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Showing posts with the label Australian fairies

Australian Fairy Tale Conference 2018: Gardens of Good and Evil

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A garden always has a point. ―  Elizabeth Hoyt (The Raven Prince)  The garden influences the type of fairy tales, folk tales, myths that are seeded in it. What is the point of the garden, the bush, the landscape in folktales? With my colleagues, and friends, Christine, Phillippa we took our audience down a wonderland ‘rabbit hole’ as we explored the impact of transplanting traditional tales into new natural environments: the garden, the bush, the island. With the aid of illustrations in a fast paced multimedia presentation we will present a dialogue (trialogue?) that challenged and questioned if, how and why, various natural settings have impacted on the mannerisms, behaviours and appearance of characters in retold/ adapted fairy tales and mythologies. Using quotes to capture the voices of past and present writers they will explored these questions: ·What is an ‘authentic' fairy garden? ·Does the oral tradition of fairy tale gardens and forests preclude all other variations? ·How do so…

Reprinting early Australian fairy tales.

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Should we reprint them? Or does their appeal remain fixed in the era they were written? Hart (1950) made the point that, ‘books flourish when they answer a need and die when they do not’ (285) and it is worth considering for example the fairytales of Tarella Quin whose fairy tale books were reprinted numerous times. Quin (aka Quin Daskein), published her first fairy tale, Gum Tree Brownie in 1907[1] with enlargements and variations appearing with regularity in 1918, 1925, 1934 and 1983. Her publisher was still publishing one hundred years after her first book which allowed the opportunity for re-publishing it.  It was believed that public taste indicated this book could become popular again.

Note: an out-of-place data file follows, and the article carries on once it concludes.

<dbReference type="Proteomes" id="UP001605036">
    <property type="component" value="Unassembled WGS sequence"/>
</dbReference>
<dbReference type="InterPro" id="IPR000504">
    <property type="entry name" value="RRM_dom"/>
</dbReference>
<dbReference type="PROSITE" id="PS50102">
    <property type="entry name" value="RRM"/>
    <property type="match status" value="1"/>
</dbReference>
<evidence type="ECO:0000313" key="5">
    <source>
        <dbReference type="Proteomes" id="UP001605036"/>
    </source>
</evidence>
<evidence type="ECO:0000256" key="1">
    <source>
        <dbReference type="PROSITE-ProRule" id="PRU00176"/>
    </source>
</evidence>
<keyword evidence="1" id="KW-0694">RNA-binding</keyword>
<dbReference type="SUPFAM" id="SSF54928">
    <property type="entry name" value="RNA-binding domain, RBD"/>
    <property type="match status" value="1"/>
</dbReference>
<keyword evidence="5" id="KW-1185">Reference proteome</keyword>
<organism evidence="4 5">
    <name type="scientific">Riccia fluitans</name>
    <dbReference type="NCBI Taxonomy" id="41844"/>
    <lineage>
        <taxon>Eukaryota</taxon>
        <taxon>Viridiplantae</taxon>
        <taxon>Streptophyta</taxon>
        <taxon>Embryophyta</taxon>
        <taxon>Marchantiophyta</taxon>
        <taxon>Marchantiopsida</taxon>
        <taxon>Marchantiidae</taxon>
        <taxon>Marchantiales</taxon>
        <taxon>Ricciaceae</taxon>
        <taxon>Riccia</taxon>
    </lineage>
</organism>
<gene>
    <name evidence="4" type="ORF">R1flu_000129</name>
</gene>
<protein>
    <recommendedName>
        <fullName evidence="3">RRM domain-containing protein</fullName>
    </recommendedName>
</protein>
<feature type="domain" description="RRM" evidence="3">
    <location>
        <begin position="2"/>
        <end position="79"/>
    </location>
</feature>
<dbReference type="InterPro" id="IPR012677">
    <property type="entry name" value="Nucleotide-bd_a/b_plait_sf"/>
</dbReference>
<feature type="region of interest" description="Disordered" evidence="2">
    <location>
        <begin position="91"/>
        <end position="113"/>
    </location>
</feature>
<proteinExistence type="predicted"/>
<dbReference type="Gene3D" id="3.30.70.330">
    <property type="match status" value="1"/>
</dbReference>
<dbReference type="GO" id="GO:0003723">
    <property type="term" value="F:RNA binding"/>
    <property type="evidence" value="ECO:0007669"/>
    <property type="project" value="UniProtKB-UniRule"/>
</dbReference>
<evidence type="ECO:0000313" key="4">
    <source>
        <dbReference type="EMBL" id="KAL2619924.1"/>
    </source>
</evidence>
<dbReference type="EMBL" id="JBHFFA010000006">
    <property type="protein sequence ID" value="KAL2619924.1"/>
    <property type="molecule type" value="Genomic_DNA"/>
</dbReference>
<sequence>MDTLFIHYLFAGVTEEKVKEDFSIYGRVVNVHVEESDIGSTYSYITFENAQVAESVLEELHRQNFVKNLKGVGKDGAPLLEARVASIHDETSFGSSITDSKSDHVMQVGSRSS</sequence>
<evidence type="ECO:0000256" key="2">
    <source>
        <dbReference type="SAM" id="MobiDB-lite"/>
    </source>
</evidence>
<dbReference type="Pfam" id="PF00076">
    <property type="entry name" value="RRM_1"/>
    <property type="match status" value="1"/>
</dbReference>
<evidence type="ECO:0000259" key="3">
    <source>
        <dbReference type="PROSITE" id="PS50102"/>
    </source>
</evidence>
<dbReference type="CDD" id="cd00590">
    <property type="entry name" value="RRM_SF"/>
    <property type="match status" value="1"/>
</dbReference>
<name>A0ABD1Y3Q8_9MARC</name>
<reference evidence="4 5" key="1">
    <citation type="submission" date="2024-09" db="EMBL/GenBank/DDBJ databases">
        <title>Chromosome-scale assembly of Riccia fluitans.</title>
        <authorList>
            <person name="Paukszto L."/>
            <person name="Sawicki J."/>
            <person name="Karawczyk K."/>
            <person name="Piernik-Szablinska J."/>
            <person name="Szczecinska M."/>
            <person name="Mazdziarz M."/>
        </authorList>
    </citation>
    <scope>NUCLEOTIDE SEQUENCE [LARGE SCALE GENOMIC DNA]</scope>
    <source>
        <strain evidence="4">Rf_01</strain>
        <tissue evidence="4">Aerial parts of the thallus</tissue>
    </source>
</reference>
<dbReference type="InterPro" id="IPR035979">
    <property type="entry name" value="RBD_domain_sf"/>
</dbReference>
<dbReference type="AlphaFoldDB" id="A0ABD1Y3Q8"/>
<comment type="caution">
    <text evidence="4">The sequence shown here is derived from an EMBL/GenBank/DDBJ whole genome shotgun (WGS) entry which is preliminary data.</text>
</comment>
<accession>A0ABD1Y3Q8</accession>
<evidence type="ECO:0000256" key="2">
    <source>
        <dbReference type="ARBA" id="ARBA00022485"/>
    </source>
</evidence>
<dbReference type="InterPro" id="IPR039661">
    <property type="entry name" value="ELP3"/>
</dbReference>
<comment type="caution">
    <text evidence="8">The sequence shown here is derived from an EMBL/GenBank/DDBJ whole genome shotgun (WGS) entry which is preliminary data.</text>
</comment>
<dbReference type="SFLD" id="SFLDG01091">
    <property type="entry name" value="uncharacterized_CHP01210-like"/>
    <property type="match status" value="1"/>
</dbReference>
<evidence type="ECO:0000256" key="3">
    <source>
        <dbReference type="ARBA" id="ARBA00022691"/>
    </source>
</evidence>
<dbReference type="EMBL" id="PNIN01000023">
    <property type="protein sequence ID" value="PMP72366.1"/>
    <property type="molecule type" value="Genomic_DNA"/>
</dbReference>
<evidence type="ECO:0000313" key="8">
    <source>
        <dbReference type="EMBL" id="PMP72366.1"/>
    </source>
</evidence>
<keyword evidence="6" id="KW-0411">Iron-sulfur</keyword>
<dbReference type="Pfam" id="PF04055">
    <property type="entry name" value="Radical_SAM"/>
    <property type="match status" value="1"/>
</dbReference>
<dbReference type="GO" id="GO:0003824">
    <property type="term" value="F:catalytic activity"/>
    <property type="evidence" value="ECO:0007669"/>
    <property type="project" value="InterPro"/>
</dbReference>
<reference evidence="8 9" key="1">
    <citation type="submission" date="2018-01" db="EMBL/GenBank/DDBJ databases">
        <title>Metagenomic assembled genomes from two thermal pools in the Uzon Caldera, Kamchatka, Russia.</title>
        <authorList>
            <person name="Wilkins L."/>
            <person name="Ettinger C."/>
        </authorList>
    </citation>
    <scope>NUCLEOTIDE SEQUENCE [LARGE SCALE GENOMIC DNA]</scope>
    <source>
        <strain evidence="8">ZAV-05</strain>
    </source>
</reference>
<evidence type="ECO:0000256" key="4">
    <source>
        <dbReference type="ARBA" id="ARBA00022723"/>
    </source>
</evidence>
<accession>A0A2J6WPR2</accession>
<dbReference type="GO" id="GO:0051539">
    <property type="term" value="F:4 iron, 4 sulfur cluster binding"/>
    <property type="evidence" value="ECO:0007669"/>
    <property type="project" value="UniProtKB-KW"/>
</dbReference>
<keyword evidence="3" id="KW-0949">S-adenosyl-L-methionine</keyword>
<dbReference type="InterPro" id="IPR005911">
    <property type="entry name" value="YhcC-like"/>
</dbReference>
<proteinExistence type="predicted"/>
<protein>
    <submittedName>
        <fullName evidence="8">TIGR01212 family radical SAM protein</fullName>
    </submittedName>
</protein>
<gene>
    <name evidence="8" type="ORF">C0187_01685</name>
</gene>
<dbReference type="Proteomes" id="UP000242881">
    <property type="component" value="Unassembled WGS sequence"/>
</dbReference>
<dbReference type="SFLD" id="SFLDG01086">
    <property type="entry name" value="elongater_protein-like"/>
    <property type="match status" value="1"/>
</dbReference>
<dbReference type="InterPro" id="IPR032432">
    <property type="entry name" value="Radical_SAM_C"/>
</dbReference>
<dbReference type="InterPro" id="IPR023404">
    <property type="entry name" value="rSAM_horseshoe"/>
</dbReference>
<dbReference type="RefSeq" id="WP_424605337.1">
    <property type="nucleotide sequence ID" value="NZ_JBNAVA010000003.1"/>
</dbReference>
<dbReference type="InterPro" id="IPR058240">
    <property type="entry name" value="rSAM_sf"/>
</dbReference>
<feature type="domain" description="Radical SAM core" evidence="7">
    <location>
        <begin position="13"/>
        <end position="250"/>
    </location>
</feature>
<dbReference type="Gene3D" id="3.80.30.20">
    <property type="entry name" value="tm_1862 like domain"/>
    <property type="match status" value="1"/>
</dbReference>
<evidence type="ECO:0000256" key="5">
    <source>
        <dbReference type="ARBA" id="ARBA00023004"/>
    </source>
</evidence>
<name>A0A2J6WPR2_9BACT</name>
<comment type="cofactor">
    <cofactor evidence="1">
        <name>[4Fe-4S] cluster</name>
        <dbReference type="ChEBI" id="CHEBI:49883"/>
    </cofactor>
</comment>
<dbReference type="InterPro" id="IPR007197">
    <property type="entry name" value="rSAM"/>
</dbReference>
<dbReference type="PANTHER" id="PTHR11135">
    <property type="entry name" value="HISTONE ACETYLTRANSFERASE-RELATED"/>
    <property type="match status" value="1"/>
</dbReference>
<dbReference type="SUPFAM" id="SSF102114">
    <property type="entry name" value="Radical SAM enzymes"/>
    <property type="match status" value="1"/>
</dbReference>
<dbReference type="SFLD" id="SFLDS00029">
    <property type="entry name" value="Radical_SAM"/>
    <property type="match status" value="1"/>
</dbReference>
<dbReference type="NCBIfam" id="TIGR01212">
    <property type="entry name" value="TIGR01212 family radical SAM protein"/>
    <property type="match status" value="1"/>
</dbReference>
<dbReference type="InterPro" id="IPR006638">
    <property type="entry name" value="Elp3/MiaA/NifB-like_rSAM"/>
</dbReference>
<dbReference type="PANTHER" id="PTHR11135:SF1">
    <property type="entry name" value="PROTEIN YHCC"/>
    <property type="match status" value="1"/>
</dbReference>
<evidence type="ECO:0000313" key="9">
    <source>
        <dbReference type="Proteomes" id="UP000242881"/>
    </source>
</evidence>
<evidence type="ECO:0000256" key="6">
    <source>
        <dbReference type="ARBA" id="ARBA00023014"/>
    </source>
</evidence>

However, when Gum Tree Brownie was republished as The Other Side of Nowhere: Fairy Stories of the Never Never (1983) two stories that did not suit the current socio-cultural environment were omitted. Cruelty and death are not seen as suitable topics for children’s books today - or at least not in t…

Except from 'True to the last or Aunt Milly's Christmas Box' Chapter 2

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A very early fairy tale based around the Blowhole at Kiama by F. S. Wilson (Frederick Sydney Wilson, 1830-1901) who was a journalist and poet who contributed pieces to various colonial publications until the mid-1870s when he joined the Anglican ministry later becoming Archdeacon of Bourke, New South Wales.
"To thee the love of women hath gone down. Dark roll thy tides o'er manhood's noble head, O'er youth's bright locks, and beauty's flowery crown;  Yet must thou hear a voice-Restore the dead !  Earth shall reclaim her precious things from thee; Restore, restore the dead, thou Sea!" HEMANS
The sunlight glinted right joyously over the undulating line of western hills rilling in the background as you glanced from seaward over the quiet little town of Kiama. Here, the dusty red band of road leading inland, stretched abruptly from the foot of the town to the ridge of Pike's Hill, and then fell away quite as suddenly to the green mountain belted slopes and flats…